Legal expert warns against extending list of reserved activities

26 August 2010

Leading academic lawyer Stephen Mayson has advised the England and Wales Legal Services Board against expanding the list of reserved legal activities.

The finding is topical because the LSB is currently considering adding will-writing to the list of reserved activities – i.e. services that can only be provided for reward by persons with appropriate legal qualifications.

Professor Mayson’s analysis appears in a new strategic discussion paper published by the College of Law’s Legal Services Policy Institute, of which he is director.

In “Reserved legal activities: history and rationale” he investigates how the six existing reserved activities (which include applying for probate) came to be enshrined in statute under section 12(1) of the Legal Services Act 2007.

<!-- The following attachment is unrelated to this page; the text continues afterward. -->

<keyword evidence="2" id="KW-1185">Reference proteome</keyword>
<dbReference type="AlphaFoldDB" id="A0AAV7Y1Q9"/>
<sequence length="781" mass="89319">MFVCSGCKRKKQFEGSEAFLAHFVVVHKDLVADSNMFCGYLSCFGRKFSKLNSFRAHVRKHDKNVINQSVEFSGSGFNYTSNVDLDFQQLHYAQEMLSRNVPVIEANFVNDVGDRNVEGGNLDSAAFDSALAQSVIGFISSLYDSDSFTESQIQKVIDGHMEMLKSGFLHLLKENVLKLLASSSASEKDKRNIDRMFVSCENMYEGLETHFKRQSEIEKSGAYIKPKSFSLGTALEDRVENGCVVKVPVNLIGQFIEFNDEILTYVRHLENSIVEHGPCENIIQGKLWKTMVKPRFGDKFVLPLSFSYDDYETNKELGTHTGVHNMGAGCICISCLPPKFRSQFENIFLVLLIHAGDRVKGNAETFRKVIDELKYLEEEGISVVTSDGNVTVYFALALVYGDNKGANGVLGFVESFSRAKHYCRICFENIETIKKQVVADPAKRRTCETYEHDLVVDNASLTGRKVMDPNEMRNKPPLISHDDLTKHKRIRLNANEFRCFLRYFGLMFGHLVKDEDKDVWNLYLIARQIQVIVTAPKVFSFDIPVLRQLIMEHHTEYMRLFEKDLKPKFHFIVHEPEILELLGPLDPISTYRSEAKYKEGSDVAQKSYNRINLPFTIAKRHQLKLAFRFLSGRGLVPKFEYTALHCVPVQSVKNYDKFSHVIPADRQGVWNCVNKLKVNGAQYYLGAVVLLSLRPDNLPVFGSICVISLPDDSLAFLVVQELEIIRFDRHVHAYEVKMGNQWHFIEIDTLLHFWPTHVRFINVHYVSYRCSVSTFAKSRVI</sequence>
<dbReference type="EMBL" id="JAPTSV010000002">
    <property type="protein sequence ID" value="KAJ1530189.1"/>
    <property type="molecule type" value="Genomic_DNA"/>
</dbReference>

He concluded that there appeared to be no consistent rationale for reserving legal activities; it has simply been done ad hoc, often just by confirming the then-current practice, or through political influence, and then justified after the event.

“Further, in the few Hansard debates that do exist regarding the reserved activities, protectionist influences are also often evident”, says Mayson,

Pointing out that reserving an activity to one profession has costs and disadvantages as well as benefits to be taken into account, Mayson concludes that it would be “illogical” for the LSB to add more activities to the list at the moment.

First, he says, it should try to identify sensible and consistent criteria for reserving activities, based on valid policy reasons.


Legal Services Policy Institute (483k PDF file, may not display in some versions of Acrobat)

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